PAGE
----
By Molly Snyder Senior Writer Published Aug 21, 2006 at 5:37 AM Photography: Eron Laber of Front Room Photography

There isn't a parking lot more aromatic than the one in front of Speed Queen Bar B-Q, 1130 W. Walnut St. The scrumptious smell of beef and pork slow-sizzling over a hickory-and-apple wood fire could challenge even the staunchest vegetarian to relapse. Or at least reconsider.

But olfactory nerves aside, it's the sense of taste that's the most rewarded at Speed Queen. Whether diners drive-through, carry-out or eat-in, the food is the same top-notch quality, and modestly served in Styrofoam containers with plastic utensils.

Most famous for their ridiculously tender ribs and sloppy-good sandwiches, Speed Queen is considered one of Wisconsin's best barbeque restaurants, if not THE best. Those in-the-know drive to the near North Side dive from all corners of the city for lunch or dinner.

On a recent Friday night, we decided to sit inside the restaurant, which means ordering at the window, waiting for our number to get called, and then sitting down in a Spartan eating area. With orange, plastic booths and almost nothing on the walls, the interior is a cross between a cafeteria and a '70s McDonald's, but the surroundings really didn't matter. We started digging into our bag of home-cookin' before our butts touched the benches.

On other visits, we've devoured the fried perch battered in a delicious cornmeal coating, the pork shoulder sandwiches glazed in a zingier version of the famous Speed Queen sauce, and something called the "outside," which is indeed the outside -- and crispiest -- part of the shoulder.

This time, we ordered the box of tips and catfish dinner. "Tips" are the meatiest part of the rib, sliced from the bone and served in a chunk form. The chunks range in texture, from succulent, melt-in-your mouth and deliciously fatty, to leaner, slightly tougher pieces that are more like jerky. All of the tips are drenched in sweet-and-tangy mild sauce -- which can get sopped up with the signature pieces of Wonder bread.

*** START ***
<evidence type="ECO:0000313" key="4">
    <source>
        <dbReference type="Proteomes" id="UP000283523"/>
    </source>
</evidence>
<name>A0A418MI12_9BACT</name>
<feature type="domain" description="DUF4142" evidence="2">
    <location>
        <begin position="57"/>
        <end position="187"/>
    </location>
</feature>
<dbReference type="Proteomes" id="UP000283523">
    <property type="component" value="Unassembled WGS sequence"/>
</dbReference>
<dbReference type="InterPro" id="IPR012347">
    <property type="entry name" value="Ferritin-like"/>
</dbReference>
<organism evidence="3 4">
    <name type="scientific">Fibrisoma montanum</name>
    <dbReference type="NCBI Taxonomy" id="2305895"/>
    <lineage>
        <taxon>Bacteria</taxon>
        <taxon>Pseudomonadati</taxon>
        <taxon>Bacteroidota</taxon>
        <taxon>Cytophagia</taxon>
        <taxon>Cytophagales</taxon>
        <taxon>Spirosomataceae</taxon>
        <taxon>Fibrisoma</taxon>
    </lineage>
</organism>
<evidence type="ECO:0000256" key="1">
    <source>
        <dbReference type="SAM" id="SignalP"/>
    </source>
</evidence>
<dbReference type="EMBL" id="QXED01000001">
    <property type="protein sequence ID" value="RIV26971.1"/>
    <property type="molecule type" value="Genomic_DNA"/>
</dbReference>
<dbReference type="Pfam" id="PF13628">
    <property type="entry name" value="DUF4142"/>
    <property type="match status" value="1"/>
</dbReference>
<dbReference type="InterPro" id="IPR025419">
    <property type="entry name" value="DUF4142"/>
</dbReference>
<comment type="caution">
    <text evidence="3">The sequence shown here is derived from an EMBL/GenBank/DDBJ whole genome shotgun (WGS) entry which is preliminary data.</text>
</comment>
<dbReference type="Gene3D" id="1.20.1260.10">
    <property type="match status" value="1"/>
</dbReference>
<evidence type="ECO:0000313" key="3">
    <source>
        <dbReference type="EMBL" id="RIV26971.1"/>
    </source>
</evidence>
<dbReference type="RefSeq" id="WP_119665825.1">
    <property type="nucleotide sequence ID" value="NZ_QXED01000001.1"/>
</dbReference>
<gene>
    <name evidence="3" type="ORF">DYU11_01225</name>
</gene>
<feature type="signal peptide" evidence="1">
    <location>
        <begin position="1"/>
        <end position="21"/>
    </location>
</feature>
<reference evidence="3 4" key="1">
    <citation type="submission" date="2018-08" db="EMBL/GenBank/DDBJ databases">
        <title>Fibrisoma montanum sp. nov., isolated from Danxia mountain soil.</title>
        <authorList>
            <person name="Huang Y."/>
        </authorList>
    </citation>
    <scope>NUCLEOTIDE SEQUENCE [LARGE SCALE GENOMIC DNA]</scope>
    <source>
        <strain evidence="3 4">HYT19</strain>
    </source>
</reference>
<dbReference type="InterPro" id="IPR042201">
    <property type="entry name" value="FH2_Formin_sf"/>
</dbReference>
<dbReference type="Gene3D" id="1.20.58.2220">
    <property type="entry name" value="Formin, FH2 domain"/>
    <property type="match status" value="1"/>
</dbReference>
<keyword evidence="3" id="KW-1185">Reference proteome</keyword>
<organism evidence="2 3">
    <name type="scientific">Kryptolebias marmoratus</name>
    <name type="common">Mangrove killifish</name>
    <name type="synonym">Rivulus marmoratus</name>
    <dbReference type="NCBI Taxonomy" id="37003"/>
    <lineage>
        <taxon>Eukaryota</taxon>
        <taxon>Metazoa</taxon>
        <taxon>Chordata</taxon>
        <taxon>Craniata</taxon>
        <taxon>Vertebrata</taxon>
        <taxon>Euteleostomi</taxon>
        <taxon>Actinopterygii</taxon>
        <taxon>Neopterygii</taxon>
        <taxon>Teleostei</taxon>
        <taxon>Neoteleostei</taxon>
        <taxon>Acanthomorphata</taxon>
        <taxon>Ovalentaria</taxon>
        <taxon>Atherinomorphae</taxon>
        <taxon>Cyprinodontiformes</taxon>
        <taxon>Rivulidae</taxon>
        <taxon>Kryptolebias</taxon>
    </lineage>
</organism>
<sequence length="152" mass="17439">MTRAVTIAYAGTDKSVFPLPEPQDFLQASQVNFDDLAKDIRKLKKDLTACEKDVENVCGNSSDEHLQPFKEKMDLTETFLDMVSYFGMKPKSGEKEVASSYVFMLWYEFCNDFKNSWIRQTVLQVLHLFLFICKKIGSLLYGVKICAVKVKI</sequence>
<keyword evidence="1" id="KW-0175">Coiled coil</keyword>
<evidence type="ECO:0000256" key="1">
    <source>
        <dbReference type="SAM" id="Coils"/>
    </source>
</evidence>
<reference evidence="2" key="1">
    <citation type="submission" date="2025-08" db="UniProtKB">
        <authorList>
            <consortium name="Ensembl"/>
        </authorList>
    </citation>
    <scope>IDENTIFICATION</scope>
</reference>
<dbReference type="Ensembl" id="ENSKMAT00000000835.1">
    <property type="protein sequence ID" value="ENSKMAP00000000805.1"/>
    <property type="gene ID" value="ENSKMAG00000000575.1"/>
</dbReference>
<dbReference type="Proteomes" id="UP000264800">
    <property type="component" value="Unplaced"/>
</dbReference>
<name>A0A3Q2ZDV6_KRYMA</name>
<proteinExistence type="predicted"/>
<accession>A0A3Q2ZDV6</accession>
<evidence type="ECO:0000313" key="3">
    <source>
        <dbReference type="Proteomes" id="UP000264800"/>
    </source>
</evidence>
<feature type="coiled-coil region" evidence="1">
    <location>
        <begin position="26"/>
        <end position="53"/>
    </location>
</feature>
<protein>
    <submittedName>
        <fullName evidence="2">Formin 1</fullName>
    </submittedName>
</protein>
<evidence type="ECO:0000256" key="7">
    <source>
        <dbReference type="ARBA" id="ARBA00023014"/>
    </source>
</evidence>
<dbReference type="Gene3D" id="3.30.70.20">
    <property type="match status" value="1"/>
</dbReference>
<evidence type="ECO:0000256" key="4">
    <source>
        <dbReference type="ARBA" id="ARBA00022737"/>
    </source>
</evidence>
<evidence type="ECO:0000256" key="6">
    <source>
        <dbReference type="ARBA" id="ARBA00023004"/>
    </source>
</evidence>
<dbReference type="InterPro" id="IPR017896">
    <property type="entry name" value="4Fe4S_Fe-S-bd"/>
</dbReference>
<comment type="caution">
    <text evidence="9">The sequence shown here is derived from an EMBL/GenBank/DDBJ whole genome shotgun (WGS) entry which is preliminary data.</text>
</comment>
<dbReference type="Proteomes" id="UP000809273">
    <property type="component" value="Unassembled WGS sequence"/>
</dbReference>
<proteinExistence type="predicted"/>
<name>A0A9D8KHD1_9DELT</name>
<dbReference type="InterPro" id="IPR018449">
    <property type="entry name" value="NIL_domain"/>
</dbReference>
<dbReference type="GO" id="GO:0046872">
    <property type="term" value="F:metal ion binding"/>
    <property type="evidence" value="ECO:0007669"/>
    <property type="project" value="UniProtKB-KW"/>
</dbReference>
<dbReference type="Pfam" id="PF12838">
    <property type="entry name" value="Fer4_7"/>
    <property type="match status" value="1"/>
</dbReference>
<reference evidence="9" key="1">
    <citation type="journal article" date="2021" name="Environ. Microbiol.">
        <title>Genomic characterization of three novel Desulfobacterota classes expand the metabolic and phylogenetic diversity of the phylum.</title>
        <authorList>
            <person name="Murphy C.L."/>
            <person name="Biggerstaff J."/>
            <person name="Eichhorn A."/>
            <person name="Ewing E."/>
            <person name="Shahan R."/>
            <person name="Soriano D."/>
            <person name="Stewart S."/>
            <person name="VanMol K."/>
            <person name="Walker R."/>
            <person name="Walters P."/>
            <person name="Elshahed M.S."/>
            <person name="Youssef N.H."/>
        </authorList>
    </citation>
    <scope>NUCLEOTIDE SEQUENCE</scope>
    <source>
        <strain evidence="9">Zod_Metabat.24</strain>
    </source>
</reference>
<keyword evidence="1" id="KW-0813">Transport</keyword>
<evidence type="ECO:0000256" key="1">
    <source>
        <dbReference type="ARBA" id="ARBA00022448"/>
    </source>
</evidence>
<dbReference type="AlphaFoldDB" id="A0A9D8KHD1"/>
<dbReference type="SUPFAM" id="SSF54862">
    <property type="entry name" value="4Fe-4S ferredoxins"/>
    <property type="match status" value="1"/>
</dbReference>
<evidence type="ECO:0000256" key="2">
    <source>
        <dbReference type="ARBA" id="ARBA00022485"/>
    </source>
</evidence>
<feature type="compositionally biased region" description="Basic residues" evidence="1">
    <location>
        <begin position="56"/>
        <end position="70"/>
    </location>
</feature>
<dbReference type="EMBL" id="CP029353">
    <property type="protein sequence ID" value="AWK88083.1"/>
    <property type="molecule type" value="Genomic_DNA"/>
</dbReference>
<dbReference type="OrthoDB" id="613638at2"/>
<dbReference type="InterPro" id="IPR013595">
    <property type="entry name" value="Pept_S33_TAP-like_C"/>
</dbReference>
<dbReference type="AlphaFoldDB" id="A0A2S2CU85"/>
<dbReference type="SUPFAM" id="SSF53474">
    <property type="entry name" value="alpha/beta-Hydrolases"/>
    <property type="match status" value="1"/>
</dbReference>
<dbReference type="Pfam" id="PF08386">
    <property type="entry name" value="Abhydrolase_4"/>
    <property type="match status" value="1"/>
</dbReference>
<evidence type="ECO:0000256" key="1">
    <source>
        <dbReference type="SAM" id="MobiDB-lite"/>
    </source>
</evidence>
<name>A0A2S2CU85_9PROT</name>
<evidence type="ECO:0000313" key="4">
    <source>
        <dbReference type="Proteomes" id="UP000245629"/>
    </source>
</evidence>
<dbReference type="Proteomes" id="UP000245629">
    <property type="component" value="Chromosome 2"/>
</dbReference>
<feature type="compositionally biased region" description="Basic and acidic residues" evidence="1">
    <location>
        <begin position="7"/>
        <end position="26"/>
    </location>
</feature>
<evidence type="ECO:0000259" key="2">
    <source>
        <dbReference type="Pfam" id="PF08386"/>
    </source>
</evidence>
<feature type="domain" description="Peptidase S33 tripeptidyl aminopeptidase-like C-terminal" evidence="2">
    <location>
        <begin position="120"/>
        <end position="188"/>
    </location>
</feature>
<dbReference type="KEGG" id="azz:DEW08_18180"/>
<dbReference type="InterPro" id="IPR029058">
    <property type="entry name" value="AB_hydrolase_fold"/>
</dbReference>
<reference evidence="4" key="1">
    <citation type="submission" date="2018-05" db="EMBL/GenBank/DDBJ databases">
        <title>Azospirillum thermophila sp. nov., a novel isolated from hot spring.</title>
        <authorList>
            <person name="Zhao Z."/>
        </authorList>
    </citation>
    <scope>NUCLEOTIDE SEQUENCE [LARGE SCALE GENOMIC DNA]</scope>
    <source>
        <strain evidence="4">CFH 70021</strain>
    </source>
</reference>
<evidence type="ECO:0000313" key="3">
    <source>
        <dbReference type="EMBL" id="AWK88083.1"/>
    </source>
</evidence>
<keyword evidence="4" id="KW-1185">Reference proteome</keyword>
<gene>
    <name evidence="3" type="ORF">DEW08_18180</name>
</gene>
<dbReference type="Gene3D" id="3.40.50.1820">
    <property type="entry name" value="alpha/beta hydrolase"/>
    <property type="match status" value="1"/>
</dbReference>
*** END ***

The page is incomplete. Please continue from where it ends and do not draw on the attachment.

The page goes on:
The catfish dinner was incredible. The meal includes six or seven medium-sized pieces of flavorful fish, perfectly fried in a spicy batter. The fish is, literally, melt-in-your mouth, and it comes with a generous pile of average fries as well as two pieces of white bread which seemed supurflous with this sauce-less meal.

We also pigged out on "sides" of macaroni and cheese, which was thick and rich with a hint of sweetness, and the earthy-and-buttery collard greens.

The menu also features chicken and turkey meals, ribs-on-the-bone and a slew of other sides, including baked beans, spaghetti and potato salad. Dinners can be purchased family style, but the best deal on the menu is arguably the "Pick Three" which -- for $7.73 -- comes with a meat of your choice and two sides.

Lunches range from $7 to $10, and dinners (excluding the family-syle meals) are between $7 and $14. At $13. 76, the box of tips was the most expensive item on the menu, but provided enough chow for a hungry person to eat for dinner and lunch the next day.

The thought of dessert after a Speed Queen meal is more of a sick joke than a possibility, but it's been said they serve a mean pecan pie.

Molly Snyder grew up on Milwaukee's East Side and today, she lives in the Walker's Point neighborhood with her partner and two sons.

As a full time senior writer, editorial manager and self-described experience junkie, Molly has written thousands of articles about Milwaukee (and a few about New Orleans, Detroit, Indianapolis, Boston and various vacation spots in Wisconsin) that range in subject from where to get the best cup of coffee to an in-depth profile on the survivors of the iconic Norman apartment building that burned down in the '90s.

She also once got a colonic just to report on it, but that's enough on that. 

Always told she had a "radio voice," Molly found herself as a regular contributor on FM102, 97WMYX and 1130WISN with her childhood radio favorite, Gene Mueller.

Molly's poetry, essays and articles appeared in many publications including USA Today, The Writer, The Sun Magazine and more. She has a collection of poetry, "Topless," and is slowly writing a memoir.

In 2009, Molly won a Milwaukee Press Club Award. She served as the Narrator / writer-in-residence at the Pfister Hotel from 2013-2014. She is also a story slam-winning storyteller who has performed with The Moth, Ex Fabula and Risk!

When she's not writing, interviewing or mom-ing, Molly teaches tarot card classes, gardens, sits in bars drinking Miller products and dreams of being in a punk band again.